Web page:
Insulin overview

Easy-to-read medicine information about insulin – what it is, how to use it safely and possible side effects.

On this page you will find information on:

Types of insulin

There are different brands of insulin available in New Zealand and these are grouped by the time it takes for the insulin to work.

Type of insulin
Rapid-acting insulin
  • Usually works straight away, so it is injected just before or with food.
  • Its effect lasts 1–2 hours.
  • Examples: NovoRapid, Apidra, Apidra Solostar, Humalog
Short-acting insulin
  • Usually works within 15–20 minutes, so inject each dose 15–20 minutes before you eat.
  • Its effect lasts 3–4 hours.
  • Examples: Actrapid, Humulin R
Intermediate and long-acting insulin
  • Usually works after about 1 hour.
  • Its effect lasts all day and may be injected once or twice a day.
  • Examples: Protophane, Humulin NPH, Lantus, Lantus Solostar
Premixed insulin
  • These insulins are a mixture of short and intermediate-acting insulins.
  • These may be injected 2 or 3 times a day, in the morning, before breakfast and before dinner. Premixed insulin must be injected before dinner, rather than before bedtime. 
  • Examples:
    • NovoMix 30 FlexPen
    • PenMix 30, PenMix 40, PenMix 50 
    • Humulin 30/70 
    • Mixtard 30
    • Humalog Mix 25, Humalog Mix 50

Insulin dose and timing

Your doctor or nurse will work with you to find the best insulin to meet your needs. This can be made up of a rapid-acting insulin and an intermediate or long-acting insulin, or it can be insulin and tablets.  

The timing of your insulin in relation to food and exercise is important. Your doctor or nurse will advise you when it's best to use your insulin. It's best to avoid hot showers or baths within 30 minutes of an insulin dose. Your doctor or nurse will advise what to do if you miss a dose of insulin.

Choosing an injection site

Insulin should be injected into the fatty tissue under your skin. Commonly used sites are the tummy area, thighs and buttocks. When injecting in your tummy area, it should be about 1 cm away from your belly button. When using your thighs, use the top and outer areas only. Do not use the inside or back of your thigh or close to the joints.

Change injection sites regularly

You need to move injection sites so that your skin does not become lumpy. Lumpy skin can affect how your body absorbs insulin. Also do not inject insulin on any scar tissue.

Different injection sites have different absorption rates.

  • It is therefore not advisable to rotate daily from one part of your body to another. Instead rotate within the area being used, eg, you can move from one side of your abdomen to the other side each time.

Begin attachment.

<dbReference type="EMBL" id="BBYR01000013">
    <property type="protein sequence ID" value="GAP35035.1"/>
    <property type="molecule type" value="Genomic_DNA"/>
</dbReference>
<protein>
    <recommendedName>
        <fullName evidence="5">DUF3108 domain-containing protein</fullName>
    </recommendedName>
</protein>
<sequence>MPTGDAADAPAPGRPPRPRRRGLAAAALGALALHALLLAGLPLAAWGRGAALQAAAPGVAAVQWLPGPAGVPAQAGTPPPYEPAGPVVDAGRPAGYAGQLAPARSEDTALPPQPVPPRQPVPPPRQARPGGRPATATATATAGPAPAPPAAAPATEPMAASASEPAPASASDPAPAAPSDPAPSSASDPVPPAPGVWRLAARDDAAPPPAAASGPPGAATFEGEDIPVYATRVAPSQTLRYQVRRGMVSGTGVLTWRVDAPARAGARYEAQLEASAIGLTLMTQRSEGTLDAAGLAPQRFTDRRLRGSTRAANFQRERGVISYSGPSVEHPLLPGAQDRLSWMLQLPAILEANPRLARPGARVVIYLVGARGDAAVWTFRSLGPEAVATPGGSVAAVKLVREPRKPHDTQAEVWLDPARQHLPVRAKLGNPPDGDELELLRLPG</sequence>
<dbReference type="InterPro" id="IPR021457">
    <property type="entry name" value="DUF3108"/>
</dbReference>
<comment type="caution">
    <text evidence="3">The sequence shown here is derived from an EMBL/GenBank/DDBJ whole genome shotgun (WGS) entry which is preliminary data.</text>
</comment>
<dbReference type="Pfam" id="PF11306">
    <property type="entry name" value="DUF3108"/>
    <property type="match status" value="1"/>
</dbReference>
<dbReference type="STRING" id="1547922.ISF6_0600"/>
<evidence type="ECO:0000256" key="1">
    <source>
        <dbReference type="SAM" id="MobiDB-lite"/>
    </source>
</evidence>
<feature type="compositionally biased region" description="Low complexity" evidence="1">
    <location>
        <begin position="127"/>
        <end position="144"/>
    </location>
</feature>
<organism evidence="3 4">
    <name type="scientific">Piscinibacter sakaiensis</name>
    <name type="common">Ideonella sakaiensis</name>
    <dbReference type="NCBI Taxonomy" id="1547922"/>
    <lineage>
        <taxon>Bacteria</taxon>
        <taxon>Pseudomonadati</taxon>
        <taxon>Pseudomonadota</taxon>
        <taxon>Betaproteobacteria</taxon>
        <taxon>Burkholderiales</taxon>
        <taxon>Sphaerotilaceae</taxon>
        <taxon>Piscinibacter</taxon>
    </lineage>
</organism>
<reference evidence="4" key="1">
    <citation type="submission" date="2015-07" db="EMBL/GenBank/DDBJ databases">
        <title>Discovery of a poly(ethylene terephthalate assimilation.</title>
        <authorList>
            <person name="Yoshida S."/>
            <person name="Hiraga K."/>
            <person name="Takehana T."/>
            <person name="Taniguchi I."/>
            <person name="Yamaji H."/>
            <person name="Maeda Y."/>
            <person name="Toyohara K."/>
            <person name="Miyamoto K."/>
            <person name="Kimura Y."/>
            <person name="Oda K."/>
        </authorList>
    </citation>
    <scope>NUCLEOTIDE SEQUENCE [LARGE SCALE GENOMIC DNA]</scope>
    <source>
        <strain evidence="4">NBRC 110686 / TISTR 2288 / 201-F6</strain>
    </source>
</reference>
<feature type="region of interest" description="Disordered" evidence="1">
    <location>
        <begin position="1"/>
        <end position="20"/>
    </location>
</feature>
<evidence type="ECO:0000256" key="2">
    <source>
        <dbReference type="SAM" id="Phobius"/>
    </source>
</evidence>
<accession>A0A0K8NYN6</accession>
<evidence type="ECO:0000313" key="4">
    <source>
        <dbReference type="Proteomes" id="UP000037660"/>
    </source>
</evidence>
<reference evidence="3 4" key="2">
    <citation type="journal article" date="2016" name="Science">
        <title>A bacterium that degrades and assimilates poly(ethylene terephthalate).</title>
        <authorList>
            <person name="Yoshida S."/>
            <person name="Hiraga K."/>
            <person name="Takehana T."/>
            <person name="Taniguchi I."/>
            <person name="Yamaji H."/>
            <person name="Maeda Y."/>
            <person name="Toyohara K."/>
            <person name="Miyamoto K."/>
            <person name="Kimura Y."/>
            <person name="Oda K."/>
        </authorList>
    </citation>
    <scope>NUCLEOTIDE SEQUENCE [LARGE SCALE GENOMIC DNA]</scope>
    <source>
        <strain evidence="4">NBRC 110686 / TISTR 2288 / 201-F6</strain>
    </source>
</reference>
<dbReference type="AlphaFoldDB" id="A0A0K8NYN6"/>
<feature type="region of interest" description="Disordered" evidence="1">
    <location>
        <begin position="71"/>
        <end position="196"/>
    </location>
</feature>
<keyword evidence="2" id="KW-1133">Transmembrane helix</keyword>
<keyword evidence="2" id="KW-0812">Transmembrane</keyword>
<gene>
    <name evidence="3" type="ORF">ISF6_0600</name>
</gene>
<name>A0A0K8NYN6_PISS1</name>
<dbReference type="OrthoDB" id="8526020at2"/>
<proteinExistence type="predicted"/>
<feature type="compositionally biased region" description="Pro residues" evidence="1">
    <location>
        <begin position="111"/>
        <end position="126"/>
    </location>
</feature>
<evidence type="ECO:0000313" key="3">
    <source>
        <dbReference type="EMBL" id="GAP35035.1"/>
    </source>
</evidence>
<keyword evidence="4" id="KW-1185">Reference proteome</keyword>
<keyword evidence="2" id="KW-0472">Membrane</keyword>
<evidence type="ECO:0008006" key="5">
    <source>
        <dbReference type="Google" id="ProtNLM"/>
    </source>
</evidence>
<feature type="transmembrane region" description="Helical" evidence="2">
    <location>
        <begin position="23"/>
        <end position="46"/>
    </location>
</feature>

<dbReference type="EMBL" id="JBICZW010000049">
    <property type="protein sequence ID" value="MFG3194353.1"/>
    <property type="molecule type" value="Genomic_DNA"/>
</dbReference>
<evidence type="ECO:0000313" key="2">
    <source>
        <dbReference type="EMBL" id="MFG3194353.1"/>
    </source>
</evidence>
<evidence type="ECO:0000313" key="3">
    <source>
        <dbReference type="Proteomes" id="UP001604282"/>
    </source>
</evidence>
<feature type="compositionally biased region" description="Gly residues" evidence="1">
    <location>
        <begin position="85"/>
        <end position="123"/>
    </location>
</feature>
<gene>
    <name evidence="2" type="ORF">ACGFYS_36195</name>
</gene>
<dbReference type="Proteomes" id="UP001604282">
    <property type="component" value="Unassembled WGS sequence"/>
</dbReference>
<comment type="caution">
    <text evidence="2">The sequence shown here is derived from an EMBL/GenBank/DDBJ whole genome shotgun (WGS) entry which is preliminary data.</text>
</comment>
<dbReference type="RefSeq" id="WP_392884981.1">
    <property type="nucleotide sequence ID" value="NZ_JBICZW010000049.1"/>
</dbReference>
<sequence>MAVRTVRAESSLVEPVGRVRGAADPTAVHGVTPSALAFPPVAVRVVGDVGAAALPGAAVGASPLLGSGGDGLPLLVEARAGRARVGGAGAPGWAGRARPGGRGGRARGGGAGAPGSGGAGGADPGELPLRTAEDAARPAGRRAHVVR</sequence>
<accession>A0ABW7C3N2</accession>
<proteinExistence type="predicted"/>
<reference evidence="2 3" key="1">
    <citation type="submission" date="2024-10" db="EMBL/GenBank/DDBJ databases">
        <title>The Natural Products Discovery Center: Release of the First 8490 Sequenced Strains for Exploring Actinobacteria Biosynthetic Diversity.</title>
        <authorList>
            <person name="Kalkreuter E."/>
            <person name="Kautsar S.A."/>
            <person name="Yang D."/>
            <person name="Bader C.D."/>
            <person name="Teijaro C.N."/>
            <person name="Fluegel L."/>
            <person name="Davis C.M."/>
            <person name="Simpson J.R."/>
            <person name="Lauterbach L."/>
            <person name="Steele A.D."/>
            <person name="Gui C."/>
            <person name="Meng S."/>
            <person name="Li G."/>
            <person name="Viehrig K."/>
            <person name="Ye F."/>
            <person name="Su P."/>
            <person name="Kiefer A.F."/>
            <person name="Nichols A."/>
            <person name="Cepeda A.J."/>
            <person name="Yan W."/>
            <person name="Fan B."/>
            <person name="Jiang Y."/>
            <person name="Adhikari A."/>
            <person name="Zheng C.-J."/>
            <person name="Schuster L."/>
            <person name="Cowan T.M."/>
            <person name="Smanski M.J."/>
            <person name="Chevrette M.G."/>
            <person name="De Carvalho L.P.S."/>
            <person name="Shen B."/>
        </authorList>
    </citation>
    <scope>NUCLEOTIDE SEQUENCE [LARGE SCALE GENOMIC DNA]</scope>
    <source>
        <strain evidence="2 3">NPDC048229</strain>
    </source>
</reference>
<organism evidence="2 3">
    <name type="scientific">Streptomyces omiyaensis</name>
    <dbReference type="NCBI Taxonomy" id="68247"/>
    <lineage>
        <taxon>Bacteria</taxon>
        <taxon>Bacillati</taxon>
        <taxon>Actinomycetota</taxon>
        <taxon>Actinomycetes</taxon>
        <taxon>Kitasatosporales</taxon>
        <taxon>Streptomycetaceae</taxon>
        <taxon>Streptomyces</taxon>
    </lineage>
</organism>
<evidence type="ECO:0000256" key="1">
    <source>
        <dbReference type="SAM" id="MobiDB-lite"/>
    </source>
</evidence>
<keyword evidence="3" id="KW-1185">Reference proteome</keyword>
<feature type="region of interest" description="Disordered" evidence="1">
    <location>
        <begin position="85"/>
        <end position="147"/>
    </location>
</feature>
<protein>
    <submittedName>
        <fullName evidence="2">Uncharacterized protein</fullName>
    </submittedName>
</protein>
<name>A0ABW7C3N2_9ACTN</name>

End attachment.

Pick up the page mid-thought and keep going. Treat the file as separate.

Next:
• If you are having 2 or more injections a day, choose a morning and afternoon site, eg, morning site, left thigh and afternoon site, right thigh. 
  • When injecting 2 different insulins, inject them in different sites.

Read more about injecting insulin and insulin pens, syringes and needles.

Drinking alcohol 

Drinking alcohol can affect blood glucose and the dose of insulin may need to be changed. Avoid or limit alcohol intake. Do not drink alcohol on an empty stomach. Eat before or while you are drinking alcohol. Read more about diabetes and alcohol.

If you are unwell and not eating 

If you are unwell, such as throwing up (vomiting) or have runny poos (diarrhoea), and not eating as you usually do, your insulin dose may need to be changed. Contact your doctor or nurse for advice. Read more about diabetes sick day plan

How to store insulin

  • Unopened insulin can be stored in the fridge until it is used. Check expiry dates.
  • Do not store insulin in the freezer. 
  • Once opened, insulin vials, cartridges or pre-filled pens can be kept at room temperature but must be discarded after 28 days.
  • When keeping insulin in use at room temperature, ensure it is not exposed to sunlight. 
  • Insulin is destroyed by heat, so don't leave it in a car or anywhere the temperature goes above 40°C. 

Side effects when using insulin

  • Lumpiness at the site of injection: You may notice fatty lumps on the surface of your skin at the injection site. Change the injection site and contact your doctor or nurse if you notice pain or redness.
  • Low blood sugar: Sometimes insulin may lower your blood sugar too much – called hypoglycaemia. This may cause you to feel weak, faint, dizzy, drowsy or irritable. You may get a headache, tremor (shakes) or blurred vision. If this occurs, drink something sweet such as a small glass of sweetened soft drink or fruit juice, or lollies. Make sure your family and friends know what to do too. Tell your doctor or nurse if this happens a lot. Your dose of insulin may need to be changed.

Learn more

New Zealand Formulary Patient Information:

Credits: Sandra Ponen, Pharmacist. Reviewed By: Terrie Spedding, Diabetes Clinical Nurse Specialist, Health Hawke’s Bay – Te Oranga Hawke’s Bay Last reviewed: 30 Jan 2020